19. After Insurance Industry Pow-Wow, White House Delays Obamacare’s Individual Mandate By Six Weeks (160,062 views). Back in October, the administration delayed the individual mandate for everyone by six weeks, because of all the problems with the Healthcare.gov website and the state-based exchanges.
20. Democratic Congressman: ‘Not Fair’ To Subject Congress To Obamacare Just Like Everyone Else (153,184 views). Apothecary readers were absorbed by the so-called “Congressional exemption” in Obamacare. The law included a hastily-drafted provision that required members of Congress and their staffs to enroll in Obamacare’s exchanges. The upshot of the way the provision was written was that these individuals faced meaningful hikes in their health-insurance expenses. In this particular article, Robert Book discusses comments from Connecticut Democrat John Larson, who complained that it “is simply not fair” that this provision was in the law.
Three lessons drawn by Chris Conover
Apothecary contributor Chris Conover, a professor at Duke and an adjunct fellow at the American Enterprise Institute, says that we saw in 2013 “a pyramiding cascade of delays, followed by a tsunami of very predictable policy cancellations, and ending with a disastrous rollout of the exchanges that exceeded the worst fears and predictions of most Obamacare critics.” Other than that, Chris, how was the play?
“Three lessons,” Chris says, “seem paramount.” They are:
- Haste makes waste. While Congress debated health reform for over a year prior to passage, the Hail Mary pass process used to engineer final passage in the aftermath of Scott Brown’s victory in Massachusetts produced a half-baked and too-often ncoherent muddle. This ultimately may culminate in a crippling court decision in early 2014 that will enforce the letter of the law (rather than mystically divine congressional intent) by prohibiting the payment of premium subsidies for covered obtained through federally-run exchanges. The resultant chaos will make the end of 2013 look like a picnic. This outcome was entirely avoidable had Congress adopted a more deliberative process in early 2010 instead of trying to cram through a massive bill on a party line vote.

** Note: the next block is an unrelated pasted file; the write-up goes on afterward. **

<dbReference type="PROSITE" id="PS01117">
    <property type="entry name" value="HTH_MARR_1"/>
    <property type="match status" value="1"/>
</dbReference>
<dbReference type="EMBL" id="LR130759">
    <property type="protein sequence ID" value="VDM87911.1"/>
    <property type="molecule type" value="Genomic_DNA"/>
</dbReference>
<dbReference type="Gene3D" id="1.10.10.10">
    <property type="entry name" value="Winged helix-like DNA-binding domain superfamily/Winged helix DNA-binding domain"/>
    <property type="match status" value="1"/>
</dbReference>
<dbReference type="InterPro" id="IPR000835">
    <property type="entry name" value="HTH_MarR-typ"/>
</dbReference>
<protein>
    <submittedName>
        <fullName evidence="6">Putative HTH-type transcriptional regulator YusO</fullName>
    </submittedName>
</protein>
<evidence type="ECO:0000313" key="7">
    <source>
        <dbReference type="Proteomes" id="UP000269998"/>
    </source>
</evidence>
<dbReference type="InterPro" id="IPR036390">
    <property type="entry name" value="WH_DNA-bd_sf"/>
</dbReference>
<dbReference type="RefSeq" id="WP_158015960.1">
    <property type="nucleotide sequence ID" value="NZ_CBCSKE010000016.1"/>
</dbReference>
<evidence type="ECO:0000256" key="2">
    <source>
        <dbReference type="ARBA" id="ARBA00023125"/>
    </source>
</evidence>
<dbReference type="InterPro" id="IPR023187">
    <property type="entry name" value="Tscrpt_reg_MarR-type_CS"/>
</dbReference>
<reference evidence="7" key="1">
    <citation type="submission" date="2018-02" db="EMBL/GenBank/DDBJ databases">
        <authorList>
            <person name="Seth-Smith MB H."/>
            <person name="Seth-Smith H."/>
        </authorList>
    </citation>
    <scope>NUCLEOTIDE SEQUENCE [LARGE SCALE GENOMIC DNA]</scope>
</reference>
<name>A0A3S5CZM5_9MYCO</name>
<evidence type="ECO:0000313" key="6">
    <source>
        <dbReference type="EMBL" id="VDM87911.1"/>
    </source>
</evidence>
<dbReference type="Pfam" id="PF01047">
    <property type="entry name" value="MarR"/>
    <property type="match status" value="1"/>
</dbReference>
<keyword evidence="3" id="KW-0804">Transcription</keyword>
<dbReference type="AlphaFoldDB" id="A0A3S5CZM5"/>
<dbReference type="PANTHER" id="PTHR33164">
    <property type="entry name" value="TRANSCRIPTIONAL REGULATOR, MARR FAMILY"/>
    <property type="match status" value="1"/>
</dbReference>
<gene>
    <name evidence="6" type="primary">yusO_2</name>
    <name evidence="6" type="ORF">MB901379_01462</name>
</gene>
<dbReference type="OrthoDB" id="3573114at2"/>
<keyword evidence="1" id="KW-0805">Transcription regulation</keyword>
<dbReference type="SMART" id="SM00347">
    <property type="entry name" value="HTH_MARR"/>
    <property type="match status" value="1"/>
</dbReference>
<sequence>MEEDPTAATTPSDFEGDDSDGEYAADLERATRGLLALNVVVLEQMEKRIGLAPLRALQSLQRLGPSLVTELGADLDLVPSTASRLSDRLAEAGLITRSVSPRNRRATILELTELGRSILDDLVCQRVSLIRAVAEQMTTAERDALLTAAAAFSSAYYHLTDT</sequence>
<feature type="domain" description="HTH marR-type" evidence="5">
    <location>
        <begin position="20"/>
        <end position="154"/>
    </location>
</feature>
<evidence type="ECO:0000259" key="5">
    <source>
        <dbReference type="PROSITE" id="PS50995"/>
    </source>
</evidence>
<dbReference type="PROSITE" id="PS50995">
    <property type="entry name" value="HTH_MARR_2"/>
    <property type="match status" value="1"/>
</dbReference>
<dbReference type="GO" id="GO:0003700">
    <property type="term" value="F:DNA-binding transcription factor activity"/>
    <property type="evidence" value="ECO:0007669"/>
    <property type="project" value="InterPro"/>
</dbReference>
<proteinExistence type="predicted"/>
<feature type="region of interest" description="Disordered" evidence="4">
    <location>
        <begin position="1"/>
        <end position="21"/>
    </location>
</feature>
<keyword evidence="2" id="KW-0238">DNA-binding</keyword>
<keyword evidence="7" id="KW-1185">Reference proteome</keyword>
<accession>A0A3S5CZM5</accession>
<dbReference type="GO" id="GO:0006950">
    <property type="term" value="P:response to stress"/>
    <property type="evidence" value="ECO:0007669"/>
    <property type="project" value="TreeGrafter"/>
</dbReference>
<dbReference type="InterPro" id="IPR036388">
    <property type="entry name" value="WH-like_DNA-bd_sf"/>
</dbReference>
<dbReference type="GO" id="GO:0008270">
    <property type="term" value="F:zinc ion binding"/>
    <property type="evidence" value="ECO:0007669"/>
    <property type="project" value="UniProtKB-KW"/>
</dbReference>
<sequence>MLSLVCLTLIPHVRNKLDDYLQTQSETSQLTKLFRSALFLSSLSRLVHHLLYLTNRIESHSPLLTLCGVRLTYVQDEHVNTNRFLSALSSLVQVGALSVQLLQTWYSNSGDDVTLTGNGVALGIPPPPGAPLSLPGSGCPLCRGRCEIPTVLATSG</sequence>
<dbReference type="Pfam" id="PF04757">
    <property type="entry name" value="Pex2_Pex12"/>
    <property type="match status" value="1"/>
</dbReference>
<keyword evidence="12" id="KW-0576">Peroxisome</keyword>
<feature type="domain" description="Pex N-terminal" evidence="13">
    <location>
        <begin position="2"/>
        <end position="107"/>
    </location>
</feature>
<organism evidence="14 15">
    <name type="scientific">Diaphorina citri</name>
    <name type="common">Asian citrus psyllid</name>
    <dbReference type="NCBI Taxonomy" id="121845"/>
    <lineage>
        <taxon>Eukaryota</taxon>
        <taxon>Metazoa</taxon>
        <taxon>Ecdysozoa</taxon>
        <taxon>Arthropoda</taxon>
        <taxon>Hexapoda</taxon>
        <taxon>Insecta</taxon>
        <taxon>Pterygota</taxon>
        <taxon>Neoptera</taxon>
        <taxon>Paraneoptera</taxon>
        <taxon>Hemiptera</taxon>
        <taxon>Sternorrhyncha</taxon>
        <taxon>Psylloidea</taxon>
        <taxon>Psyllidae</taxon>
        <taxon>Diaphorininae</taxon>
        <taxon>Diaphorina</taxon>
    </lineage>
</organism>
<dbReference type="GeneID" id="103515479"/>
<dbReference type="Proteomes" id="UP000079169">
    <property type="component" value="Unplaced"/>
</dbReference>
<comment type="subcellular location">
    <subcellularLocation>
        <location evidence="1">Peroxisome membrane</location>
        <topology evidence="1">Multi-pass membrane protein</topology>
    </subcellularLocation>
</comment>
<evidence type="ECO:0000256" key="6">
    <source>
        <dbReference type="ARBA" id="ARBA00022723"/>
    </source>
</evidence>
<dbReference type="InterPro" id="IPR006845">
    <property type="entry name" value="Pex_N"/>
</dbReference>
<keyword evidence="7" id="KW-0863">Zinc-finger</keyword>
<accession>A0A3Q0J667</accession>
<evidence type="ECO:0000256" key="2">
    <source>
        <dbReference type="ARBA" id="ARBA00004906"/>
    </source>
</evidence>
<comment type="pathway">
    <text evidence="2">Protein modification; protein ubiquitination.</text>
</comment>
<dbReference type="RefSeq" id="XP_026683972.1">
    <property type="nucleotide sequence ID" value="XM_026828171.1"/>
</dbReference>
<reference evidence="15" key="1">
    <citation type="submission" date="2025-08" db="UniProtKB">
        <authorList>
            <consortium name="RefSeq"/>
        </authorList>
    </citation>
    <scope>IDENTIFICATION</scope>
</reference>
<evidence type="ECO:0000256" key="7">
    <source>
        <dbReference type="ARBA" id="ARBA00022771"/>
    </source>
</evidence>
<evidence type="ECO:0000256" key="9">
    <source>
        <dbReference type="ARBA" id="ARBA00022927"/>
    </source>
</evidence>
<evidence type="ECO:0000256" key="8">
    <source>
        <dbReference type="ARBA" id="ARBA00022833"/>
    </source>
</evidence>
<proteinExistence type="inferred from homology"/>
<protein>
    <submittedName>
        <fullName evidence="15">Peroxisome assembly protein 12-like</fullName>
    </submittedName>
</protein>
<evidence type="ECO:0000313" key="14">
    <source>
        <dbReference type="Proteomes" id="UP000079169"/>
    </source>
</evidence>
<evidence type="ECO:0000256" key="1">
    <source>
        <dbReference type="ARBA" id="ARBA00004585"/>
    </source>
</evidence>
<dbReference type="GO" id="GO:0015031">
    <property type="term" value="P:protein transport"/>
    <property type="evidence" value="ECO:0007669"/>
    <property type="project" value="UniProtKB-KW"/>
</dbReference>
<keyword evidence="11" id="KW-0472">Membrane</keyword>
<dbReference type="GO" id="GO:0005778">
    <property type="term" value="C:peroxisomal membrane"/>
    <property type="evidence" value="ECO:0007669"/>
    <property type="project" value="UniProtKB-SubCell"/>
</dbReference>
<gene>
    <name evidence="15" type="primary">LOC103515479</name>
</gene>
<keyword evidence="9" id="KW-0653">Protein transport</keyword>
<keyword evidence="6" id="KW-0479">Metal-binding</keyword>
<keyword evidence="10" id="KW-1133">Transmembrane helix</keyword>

- Power corrupts. The bill as passed handed extraordinary and far-reaching powers to Secretary Sebelius. While we had earlier seen abuses of her power in 2010 with the arm-twisting of health insurers to adopt policies regarding children with pre-existing conditions that went well beyond the letter of the law, such abuses reached full flower in 2013. The one-year delay of the employer mandate–however sensibly from a pure policy perspective–was just one stark illustration of the willingness of this president and his minions to circumvent whatever constitutional or statutory constraints may stand in the way of getting his signature domestic policy achievement in place in whatever fashion maximizes his party’s political advantages. Indeed, Obamacare accounts for fully half of the top 10 violations of constitutional authority compiled by legal scholar Ilya Shapiro.
- Don’t expect private sector performance from public agencies. Inside accounts of the disastrous rollout of the exchanges—with state exchanges generally performing only modestly better than the federally-run exchanges—were replete with instances in which political calculations trumped sensible policy and/or business choices. Prudence counseled delay whereas politics dictated the opposite. Efforts by Congress to perform its proper role in monitoring and oversight likewise were stymied by politically-motivated efforts to stonewall the ugly truth of what was likely to transpire on October 1. To this day, the administration continues to be less than forthcoming about the numbers and characteristics of who has enrolled on the exchanges and more importantly, how many are actually paying customers. A crew this inept in handling an exchange that next year was only expected to provide coverage to less than 3% of Americans surely cannot be credibly viewed as prepared to manage a single payer health care system for all Americans. Single payer health care never was a good idea to begin with: the egregiously inept rollout of the Obamacare exchanges has now handed proponents of such a system a nearly impossible rhetorical task. In the face of such abysmal real world performance by the federal government, what possible assurance can proponents possibly provide that it could manage an entire health care system any better?
My new role as Forbes Opinion Editor
2013 was also an interesting year for me personally. I published my first book, How Medicaid Fails The Poor, thanks to Roger Kimball and his team at Encounter Books. And, as some of you may know, starting on January 1, I’m taking on a new role as Opinion Editor at Forbes.
This will mean big changes for The Apothecary in the new year. First off, the blog will move from Forbes’ Business channel to its Opinion channel. Second, we’ll be merging The Apothecary and its outstanding team—Josh Archambault, Robert Book, Chris Conover, Nicole Fisher, John R. Graham, Jeet Guram, and Paul Howard—with the Opinion channel’s fleet of prominent health-care writers, including Scott Atlas, John Goodman, Paul Hsieh, Merrill Matthews, and Sally Pipes.
This means that the Forbes health policy coverage will be bigger and better than ever before. And we’ll be adding new writers as well. Overall, my mandate is to bring between 75 and 100 new contributors to Forbes Opinion, across all subject areas.
Follow us on Twitter and Facebook to stay abreast of these developments. 2014 figures to be another pivotal year for Obamacare, as the law finally goes into full operation, and remains a key factor in the 2014 mid-term elections. See you then and Happy New Year!